By Sarah Mac Donald - 02 January, 2018
The Bishop of Limerick has warned that “asylum seekers are living in dire circumstances” in his diocese as he appealed for migrants to be allowed to participate fully in Irish society.
Addressing the congregation at Raheen parish in Limerick in his New Year’s ‘World Day of Peace’ homily, Bishop Brendan Leahy warned the faithful to be particularly vigilant to avoid exploitation of women and children.
He said Pope Francis’ message for World Day of Peace on the theme of migrants and refugees, titled ‘Migrants and Refugees: Men and Women Seeking Peace’ comes as a pressing invitation.
The Pope reminds the faithful that there are over 250 million migrants worldwide, of whom 22.5 million are refugees.
“In Ireland we have a particular sensitivity to the theme of migration, emigration,” Dr Leahy said.
“We need to do all we can to welcome migrants,” he continued.
“In Ireland we need to support the human development of migrants and refugees, ensuring access to all levels of education for children and young people. This will enable them not only to cultivate and realise their potential, but also equip them better in their turn to go out and encounter others in a spirit of dialogue rather than confrontation.
“To welcome migrants means we also need to know how to allow them participate fully in our society. It is to the benefit of us all.”
In Limerick, he said, there are a number of “excellent vehicles for supporting migrants and refugees but in some respects, not least in terms of living conditions, we are not living up to our obligation to support asylum seekers.”
He paid tribute to the work of Limerick Social Services Council, which was set up by Limerick Diocese, and offers support to migrants.
“There are others who also do good work, such as Doras. Our schools do great work in welcoming, protecting, promoting and integrating. But we can’t deny there are many migrants and refugees among us looking for homes, friendship, help.”
In Dublin, Mgr Lorcan O’Brien, Administrator of the Church of the Sacred Heart in Donnybrook, also spoke about the plight of migrants and refugees in his homily.
The storms of life, armed conflicts, wars, genocides, ethnic cleansings, natural disasters, environmental degradation, famine, poverty, economic crises and the absence of opportunity, all generate movements of people across the world, driven by desperation and by hopelessness, he told the congregation.
He recalled the words of Peter Sutherland, who has advocated for the rights of migrants and refugees, and is a member of Donnybrook parish, and named migration as “the morally, politically and economically defining issue of the 21st century”.
Mgr O’Brien also highlighted how homelessness has been an issue in Ireland in particular since recovery from the economic crash began.
Every human person, whether migrant, refugee, homeless or not, is a beloved daughter and son of God the Father of Jesus. God in Christ has become one of us and in becoming one of us has vindicated the equal value of every individual in the gaze of God and our equality as persons, he said.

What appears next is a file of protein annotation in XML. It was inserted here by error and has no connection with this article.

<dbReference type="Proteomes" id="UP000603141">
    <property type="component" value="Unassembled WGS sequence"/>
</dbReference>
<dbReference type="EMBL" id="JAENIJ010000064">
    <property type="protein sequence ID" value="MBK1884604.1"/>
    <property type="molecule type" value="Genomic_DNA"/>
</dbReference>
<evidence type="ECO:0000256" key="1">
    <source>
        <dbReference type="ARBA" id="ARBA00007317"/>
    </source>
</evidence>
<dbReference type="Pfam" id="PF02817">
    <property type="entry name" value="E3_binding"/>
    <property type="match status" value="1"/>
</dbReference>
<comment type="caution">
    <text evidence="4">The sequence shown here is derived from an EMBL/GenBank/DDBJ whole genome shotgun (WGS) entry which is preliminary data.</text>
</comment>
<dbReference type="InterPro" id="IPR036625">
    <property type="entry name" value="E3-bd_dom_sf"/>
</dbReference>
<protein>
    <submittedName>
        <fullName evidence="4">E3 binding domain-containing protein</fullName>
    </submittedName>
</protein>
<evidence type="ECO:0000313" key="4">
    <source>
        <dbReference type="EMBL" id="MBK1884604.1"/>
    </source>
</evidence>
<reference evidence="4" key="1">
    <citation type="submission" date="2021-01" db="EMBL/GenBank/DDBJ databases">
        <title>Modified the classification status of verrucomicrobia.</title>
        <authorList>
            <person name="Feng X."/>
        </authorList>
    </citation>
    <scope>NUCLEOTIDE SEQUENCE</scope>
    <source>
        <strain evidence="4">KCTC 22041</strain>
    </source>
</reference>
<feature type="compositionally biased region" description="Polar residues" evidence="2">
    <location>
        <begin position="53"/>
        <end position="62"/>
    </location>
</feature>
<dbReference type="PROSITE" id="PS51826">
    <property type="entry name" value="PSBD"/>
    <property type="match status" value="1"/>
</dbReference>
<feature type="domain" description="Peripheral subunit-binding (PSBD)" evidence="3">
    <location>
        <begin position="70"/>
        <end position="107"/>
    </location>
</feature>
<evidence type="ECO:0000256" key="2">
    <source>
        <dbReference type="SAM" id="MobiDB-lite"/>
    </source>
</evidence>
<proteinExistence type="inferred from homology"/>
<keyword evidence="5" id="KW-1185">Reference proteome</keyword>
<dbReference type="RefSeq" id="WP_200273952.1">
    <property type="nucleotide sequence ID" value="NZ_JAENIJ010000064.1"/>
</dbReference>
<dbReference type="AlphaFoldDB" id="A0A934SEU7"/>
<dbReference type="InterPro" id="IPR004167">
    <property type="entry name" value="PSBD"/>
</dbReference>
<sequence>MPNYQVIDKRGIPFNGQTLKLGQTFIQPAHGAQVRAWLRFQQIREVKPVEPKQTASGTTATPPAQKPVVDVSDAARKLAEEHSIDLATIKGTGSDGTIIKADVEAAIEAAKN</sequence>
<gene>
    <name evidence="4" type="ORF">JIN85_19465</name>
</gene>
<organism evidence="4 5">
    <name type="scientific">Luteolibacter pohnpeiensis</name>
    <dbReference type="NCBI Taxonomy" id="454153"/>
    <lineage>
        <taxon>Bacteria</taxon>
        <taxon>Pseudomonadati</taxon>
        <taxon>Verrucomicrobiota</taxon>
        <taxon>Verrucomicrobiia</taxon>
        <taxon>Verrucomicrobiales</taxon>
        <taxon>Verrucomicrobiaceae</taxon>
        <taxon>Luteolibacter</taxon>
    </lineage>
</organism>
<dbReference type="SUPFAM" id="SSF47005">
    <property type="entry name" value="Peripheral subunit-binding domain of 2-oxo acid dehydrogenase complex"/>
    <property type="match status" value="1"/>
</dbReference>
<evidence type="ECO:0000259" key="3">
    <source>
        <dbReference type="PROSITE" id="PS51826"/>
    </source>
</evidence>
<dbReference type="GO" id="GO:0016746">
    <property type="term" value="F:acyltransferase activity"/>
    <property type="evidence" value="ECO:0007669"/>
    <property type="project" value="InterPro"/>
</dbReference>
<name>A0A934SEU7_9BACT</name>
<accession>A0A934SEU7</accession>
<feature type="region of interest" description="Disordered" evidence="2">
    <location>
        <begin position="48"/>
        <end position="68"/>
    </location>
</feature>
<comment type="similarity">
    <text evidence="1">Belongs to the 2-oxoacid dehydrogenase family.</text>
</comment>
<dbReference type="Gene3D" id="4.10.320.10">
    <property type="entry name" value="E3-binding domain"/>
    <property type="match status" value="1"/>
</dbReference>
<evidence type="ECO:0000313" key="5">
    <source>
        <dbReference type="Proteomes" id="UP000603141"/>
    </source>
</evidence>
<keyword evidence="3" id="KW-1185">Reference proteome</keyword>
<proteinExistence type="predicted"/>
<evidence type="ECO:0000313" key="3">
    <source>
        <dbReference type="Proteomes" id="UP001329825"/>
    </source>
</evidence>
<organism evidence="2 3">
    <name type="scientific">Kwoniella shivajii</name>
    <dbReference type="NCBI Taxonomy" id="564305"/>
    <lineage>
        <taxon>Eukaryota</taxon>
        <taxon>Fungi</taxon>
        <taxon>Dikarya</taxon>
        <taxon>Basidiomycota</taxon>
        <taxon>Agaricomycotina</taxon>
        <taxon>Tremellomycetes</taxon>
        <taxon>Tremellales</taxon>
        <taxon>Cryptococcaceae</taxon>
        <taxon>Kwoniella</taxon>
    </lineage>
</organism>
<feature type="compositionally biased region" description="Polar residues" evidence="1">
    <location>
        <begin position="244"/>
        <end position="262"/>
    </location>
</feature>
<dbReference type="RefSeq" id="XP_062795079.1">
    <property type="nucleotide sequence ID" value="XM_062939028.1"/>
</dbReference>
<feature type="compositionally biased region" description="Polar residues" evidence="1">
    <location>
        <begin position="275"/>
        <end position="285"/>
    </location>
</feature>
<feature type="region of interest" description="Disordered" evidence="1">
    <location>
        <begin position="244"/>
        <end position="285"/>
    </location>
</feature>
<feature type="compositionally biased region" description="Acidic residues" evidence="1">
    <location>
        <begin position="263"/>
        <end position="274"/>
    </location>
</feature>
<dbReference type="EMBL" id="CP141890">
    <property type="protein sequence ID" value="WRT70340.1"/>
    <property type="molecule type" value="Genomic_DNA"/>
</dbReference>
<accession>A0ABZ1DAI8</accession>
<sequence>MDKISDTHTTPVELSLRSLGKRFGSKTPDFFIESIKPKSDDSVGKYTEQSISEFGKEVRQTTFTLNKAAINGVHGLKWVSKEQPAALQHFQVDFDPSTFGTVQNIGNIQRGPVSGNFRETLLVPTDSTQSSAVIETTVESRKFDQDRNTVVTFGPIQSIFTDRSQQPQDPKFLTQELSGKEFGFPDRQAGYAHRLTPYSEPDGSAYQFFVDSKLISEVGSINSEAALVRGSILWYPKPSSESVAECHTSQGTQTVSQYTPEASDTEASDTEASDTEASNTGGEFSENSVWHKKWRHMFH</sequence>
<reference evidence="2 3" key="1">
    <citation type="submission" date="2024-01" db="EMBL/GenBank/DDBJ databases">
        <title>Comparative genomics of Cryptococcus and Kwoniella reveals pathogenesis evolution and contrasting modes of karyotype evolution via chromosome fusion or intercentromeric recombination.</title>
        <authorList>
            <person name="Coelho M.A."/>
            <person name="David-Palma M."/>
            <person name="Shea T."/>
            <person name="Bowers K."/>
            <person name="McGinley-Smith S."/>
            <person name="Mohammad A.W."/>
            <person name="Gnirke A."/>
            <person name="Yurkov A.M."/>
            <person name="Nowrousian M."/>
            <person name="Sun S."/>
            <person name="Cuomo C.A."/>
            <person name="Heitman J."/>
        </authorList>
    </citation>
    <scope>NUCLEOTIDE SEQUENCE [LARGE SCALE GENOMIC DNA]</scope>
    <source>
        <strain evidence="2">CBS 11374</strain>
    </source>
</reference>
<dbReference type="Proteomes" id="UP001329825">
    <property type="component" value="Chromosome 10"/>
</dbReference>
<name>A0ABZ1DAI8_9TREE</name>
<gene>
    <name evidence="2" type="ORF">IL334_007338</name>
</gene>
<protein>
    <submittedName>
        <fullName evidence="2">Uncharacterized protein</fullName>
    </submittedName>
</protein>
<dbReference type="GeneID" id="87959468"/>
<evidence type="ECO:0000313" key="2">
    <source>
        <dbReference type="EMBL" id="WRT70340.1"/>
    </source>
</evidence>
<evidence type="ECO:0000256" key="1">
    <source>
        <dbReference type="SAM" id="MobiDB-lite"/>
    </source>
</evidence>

“We live and express our humanity in co-operating together in making our shared world a home for everyone. Home has been described as the place where dreams are sheltered and given space to grow, where everyone has a place at the table, where difference is strength and where we hold things together against the odds.”
In order to express their dignity as persons, migrants and refugees require protection, welcome, the promotion of their integral human development and the opportunity to participate in the life of the society that welcomes them.
“When we as a community provide this opportunity we enhance the integrity of our own humanity. When we fail to do so, we ourselves are diminished and peace is threatened,” he warned.
As an Irish citizen, Mgr O’Brien said he felt embarrassed when he hears “our political leaders pledging to seek pathways for the regularisation of undocumented Irish citizens in the USA when I hear nothing about regularising the many undocumented people here in Ireland.”
In Cork, Bishop John Buckley celebrated Mass for the World Day of Peace at St Francis Church. The ceremony was attended by the Lord Mayor, civic dignitaries and representatives of the Gardaí and the Defence Forces.
In his homily, Bishop Buckley said that World Day of Peace this year is shadowed by the terrorist atrocities in English and European cities – London, Manchester, Paris, Barcelona, Brussels and many more during 2017.
People throughout the world, he said, feel a vulnerability and a fear for the future in the light of these events. Terrorism, which is a crime against humanity, is built on a contempt for human life.
“We must pray to the Lord, he said, to change the hearts of those who commit such crimes. Thankfully, in Northern Ireland people have realised the futility of violence as a means to resolve differences and have realised that violence destroys the fabric of society.
“True peace starts with justice. As long as injustice exists, true peace will not exist. Every human person has a right to housing, education and food. Without these, one cannot live a human way of life not to mention a Christian way of life.
“The good things of the world are given to us for the benefit of all and should be shared and not concentrated in the hands of a few. This is the deepest truth of the gospel. It is amazing that the eight richest people in the world own the same amount of wealth as the poorest half of the world.”
Bishop Buckley prayed for peace in homes, countries and in the world, and for an increased awareness of the need to work for justice as a means to achieving lasting peace.